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Top Colleges That Don't Require SAT and ACT Scores

Updated: Apr 8

There are numerous US universities that do not require SAT scores for admission. Some notable examples include the Harvard University, Princeton University, Cornell University, University of Chicago, and the University of California system to name a few.


Here's a list:


Here is a list of US universities and colleges that DON'T require SAT scores for admission:


NO SAT/ACT required
Top College with NO SAT requirement

Ivy League Universities

- Columbia University

- Cornell University

- Harvard University

- University of Pennsylvania

- Princeton University


University of California (UC) System Schools

- UC Berkeley

- UC Davis

- UC Irvine

- UCLA (University of California, Los Angeles)

- UC Merced

- UC Riverside

- UC San Diego

- UC San Francisco

- UC Santa Barbara

- UC Santa Cruz


Other Colleges

- University of Chicago, IL

- Wake Forest University, NC

- New York University, NY

- Wesleyan University, CT

- Smith College, MA

- Bowdoin College, ME

- Bates College, ME

- George Washington University, DC

- Oregon State University, OR

- University of Oregon, OR

- Hampshire College, MA

- Colorado College, CO

- Pitzer College, CA

- University of Arizona, AZ

- University of Colorado Boulder, CO

- University of Illinois at Chicago, IL

- University of Iowa, IA

- University of Louisville, KY

- University of Nebraska-Lincoln, NE


This list is not exhaustive, and there are many other colleges and universities across the United States that have adopted test-optional policies for admission.



What does Test Optional mean?


A test-optional college is a university that allows students to apply for admission without submitting SAT or ACT scores. These colleges are beneficial for students who haven't taken these exams, as well as those who have taken them but didn't achieve high scores. Many colleges, including some of the Ivy League universities mentioned earlier, have adopted test-optional policies. It's essential to grasp the distinction between test-optional and test-blind policies.

NO SAT/ACT required Shivi
Test Optional

In a test-optional college, submitting SAT or ACT scores is not mandatory.


However, if you do submit them, the college will review and consider them as part of your application. This means that while these scores are not required, they can still potentially strengthen your application.


On the other hand, "test-blind" colleges do not consider standardized test scores at all during the admission process. This policy is quite rare, and only a few schools follow it. Notably, the University of California (UC) system, mentioned earlier, has recently shifted to a test-blind policy, making it one of the more prominent institutions to do so.


Should You Still Submit SAT or ACT Scores?


Taking a standardized test like the SAT or ACT gives students flexibility when applying to colleges, especially test-optional schools. Students can choose whether or not to submit their scores to these schools. If you've already taken or plan to take the SAT or ACT before college application deadlines, it's generally advisable to do so. Your scores might turn out higher than expected, and even if they don't, you're not obligated to submit them to test-optional colleges if you decide against it.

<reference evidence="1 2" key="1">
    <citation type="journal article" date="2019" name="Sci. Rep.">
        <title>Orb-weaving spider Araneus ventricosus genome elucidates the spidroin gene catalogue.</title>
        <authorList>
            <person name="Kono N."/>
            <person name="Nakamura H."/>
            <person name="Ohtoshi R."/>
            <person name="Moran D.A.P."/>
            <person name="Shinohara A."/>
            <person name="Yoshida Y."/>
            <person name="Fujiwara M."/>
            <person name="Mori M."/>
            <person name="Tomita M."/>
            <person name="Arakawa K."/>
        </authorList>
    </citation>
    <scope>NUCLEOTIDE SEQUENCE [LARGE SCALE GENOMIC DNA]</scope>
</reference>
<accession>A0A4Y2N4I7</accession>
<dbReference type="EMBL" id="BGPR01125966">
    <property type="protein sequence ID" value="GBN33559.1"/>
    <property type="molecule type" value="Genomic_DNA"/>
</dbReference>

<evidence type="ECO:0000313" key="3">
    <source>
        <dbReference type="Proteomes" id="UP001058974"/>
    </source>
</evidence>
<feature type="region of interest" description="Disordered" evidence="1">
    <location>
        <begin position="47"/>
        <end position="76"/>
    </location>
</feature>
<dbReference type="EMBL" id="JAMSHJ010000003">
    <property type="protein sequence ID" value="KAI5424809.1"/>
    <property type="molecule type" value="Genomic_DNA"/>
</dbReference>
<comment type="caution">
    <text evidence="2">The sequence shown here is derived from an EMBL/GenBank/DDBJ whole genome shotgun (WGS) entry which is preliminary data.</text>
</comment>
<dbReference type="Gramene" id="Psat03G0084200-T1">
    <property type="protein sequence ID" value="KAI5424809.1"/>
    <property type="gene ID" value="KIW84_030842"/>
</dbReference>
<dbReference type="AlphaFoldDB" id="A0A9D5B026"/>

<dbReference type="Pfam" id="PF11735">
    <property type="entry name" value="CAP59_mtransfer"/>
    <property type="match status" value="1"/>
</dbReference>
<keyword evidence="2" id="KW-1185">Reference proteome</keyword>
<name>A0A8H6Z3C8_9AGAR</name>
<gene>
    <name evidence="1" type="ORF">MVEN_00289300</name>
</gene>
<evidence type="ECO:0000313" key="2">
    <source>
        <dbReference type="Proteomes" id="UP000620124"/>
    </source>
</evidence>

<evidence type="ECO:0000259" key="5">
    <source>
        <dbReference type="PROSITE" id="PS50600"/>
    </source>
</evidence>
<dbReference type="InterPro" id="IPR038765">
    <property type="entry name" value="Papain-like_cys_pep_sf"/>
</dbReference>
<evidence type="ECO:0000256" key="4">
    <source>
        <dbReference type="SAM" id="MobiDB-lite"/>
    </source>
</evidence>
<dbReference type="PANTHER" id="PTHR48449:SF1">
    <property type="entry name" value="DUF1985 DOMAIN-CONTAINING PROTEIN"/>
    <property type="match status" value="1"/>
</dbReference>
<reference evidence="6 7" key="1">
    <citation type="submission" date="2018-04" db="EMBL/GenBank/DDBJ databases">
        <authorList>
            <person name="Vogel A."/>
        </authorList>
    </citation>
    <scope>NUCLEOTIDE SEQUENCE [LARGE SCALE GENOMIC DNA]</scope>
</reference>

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Whether to submit SAT?

When deciding whether to submit your SAT or ACT scores, there are a few key considerations to keep in mind. While opting not to submit scores won't harm your application, including strong test scores can strengthen it.


So, how do you decide whether to submit your scores? Here are some guidelines:


When to Submit Your Scores:


1. The school recommends submitting scores if possible.

2. You have strong test scores, ideally at or near the 75th percentile.

3. You lack other impressive test scores from exams like IB Tests or AP tests to include in your application.


When Not to Submit Your Scores:


1. Your test scores are low, below the 50th percentile.

2. You excel in other areas of your application such as extracurricular activities, class rank, or GPA, compensating for weaker test scores.

3. You have strong scores from other exams like IB Tests or AP tests that you plan to submit.


Ultimately, the decision to submit your SAT or ACT scores to test-optional colleges depends on your individual circumstances and the specific requirements or recommendations of each college you're applying to.


Need a Helping Hand?


Navigating the complexities of college admissions can be daunting. If you're seeking personalized guidance on whether to submit test scores or need assistance in crafting a standout application, our team of seasoned college counselors is here for you.


Schedule a complimentary consultation with one of our expert counselors today, and let us lend you our support on this exciting journey toward your dream college!


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